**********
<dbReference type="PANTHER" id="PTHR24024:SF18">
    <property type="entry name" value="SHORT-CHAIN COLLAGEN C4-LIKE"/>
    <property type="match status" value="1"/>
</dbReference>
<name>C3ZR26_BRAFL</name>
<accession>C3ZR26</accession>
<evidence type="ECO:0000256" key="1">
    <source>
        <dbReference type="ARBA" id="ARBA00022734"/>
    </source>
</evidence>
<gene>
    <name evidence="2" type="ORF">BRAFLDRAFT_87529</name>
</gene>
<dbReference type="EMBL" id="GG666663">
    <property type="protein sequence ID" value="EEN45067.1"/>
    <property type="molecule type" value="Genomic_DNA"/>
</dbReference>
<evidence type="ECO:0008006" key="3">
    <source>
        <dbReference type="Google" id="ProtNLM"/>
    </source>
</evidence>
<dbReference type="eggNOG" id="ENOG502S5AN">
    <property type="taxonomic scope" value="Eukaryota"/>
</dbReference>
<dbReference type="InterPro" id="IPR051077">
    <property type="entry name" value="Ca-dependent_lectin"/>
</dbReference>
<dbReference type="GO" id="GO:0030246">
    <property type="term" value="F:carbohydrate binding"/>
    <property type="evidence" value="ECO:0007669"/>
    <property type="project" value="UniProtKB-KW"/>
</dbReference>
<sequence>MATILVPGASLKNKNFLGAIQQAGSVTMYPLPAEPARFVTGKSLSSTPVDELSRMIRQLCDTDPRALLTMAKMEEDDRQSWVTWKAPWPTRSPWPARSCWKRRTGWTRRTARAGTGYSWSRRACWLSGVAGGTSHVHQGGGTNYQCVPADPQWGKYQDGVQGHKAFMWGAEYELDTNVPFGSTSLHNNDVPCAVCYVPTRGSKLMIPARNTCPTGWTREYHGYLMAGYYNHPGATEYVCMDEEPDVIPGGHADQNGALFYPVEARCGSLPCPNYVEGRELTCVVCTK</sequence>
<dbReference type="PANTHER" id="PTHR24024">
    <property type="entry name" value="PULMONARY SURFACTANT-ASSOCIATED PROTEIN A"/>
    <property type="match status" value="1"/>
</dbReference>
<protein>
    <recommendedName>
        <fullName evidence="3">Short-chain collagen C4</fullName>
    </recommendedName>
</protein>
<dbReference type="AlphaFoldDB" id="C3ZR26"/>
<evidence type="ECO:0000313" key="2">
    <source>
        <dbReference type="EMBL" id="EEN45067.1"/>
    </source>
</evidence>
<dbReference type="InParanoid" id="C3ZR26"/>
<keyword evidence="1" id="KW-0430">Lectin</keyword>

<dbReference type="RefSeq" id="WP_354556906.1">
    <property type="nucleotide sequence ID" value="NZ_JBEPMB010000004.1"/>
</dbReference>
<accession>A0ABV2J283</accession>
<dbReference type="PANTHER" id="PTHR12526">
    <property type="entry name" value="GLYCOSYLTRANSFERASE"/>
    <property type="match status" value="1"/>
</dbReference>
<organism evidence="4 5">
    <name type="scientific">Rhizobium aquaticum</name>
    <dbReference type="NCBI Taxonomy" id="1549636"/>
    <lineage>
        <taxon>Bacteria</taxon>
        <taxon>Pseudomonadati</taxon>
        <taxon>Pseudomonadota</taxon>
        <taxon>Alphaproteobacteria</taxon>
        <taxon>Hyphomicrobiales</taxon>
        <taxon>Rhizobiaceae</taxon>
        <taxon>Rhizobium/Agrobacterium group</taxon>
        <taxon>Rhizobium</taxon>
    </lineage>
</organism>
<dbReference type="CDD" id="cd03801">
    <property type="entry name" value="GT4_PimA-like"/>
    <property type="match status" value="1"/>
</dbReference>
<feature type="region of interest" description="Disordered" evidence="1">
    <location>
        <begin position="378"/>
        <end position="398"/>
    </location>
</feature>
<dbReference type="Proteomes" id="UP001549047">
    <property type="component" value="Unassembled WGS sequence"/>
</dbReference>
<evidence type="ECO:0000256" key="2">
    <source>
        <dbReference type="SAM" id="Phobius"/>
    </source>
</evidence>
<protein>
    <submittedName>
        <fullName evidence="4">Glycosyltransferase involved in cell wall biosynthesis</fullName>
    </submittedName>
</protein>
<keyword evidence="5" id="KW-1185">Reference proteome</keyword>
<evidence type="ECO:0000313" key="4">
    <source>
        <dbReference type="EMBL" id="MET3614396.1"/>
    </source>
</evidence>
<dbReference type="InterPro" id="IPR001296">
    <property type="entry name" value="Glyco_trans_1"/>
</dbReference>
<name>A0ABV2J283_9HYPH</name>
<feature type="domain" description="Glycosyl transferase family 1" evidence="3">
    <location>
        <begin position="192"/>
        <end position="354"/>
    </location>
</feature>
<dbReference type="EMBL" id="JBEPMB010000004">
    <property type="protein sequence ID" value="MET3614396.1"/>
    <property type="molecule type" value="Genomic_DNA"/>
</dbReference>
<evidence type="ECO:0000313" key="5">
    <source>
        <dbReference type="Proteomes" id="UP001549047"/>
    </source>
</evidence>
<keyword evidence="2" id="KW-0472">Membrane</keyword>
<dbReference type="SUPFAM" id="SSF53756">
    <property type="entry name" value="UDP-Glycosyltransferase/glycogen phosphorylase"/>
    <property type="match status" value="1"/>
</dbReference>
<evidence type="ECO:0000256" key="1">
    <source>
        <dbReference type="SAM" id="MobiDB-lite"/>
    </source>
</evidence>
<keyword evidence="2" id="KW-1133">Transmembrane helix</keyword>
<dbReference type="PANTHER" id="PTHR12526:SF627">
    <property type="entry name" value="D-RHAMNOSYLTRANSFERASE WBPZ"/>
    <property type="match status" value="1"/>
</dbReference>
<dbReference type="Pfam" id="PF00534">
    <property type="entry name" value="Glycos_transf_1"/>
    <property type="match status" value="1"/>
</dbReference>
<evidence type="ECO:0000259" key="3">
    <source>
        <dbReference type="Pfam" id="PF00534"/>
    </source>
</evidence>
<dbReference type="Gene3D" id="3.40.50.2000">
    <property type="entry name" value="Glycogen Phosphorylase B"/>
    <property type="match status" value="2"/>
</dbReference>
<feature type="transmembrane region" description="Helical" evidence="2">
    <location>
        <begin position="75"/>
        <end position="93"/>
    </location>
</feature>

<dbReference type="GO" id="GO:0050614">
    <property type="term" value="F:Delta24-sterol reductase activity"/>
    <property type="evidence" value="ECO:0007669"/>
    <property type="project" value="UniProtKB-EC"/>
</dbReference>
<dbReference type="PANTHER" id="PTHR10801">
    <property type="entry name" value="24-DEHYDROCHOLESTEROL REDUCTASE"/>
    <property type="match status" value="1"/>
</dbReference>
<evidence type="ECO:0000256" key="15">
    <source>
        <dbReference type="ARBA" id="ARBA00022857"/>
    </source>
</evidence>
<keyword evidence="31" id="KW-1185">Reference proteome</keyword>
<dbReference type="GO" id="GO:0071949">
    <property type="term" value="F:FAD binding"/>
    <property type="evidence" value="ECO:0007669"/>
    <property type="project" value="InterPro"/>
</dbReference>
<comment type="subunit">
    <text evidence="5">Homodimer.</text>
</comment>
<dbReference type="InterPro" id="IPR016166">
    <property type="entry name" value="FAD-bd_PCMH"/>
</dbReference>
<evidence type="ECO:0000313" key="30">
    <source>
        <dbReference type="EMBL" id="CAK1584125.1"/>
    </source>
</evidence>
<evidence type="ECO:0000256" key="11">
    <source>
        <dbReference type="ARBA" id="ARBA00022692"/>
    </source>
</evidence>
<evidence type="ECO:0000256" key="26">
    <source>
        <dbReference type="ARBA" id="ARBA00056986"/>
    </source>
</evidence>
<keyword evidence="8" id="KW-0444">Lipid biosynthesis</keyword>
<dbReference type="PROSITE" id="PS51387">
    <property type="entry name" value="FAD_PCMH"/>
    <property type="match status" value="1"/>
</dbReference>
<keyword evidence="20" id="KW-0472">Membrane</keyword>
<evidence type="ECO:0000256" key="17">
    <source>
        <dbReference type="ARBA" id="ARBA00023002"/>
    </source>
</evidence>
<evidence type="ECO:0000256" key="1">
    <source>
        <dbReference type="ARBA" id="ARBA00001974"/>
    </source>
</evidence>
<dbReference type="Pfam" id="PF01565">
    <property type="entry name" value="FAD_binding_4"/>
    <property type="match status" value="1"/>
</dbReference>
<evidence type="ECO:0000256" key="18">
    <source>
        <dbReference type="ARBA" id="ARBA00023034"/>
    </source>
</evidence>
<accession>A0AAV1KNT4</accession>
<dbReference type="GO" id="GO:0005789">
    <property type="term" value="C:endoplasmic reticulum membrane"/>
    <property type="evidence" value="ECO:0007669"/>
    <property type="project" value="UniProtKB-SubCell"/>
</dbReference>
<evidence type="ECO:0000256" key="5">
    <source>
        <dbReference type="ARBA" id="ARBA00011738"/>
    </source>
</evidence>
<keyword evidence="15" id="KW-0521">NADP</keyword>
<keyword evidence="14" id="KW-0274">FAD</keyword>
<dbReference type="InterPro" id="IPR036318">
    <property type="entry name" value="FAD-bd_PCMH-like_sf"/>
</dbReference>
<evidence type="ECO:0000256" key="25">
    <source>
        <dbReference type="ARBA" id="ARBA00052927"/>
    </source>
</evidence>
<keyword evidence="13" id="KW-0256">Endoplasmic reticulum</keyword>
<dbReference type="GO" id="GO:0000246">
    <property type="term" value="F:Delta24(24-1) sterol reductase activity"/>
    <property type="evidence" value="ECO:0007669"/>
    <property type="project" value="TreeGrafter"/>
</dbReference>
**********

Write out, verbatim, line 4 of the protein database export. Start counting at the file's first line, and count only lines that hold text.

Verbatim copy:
</dbReference>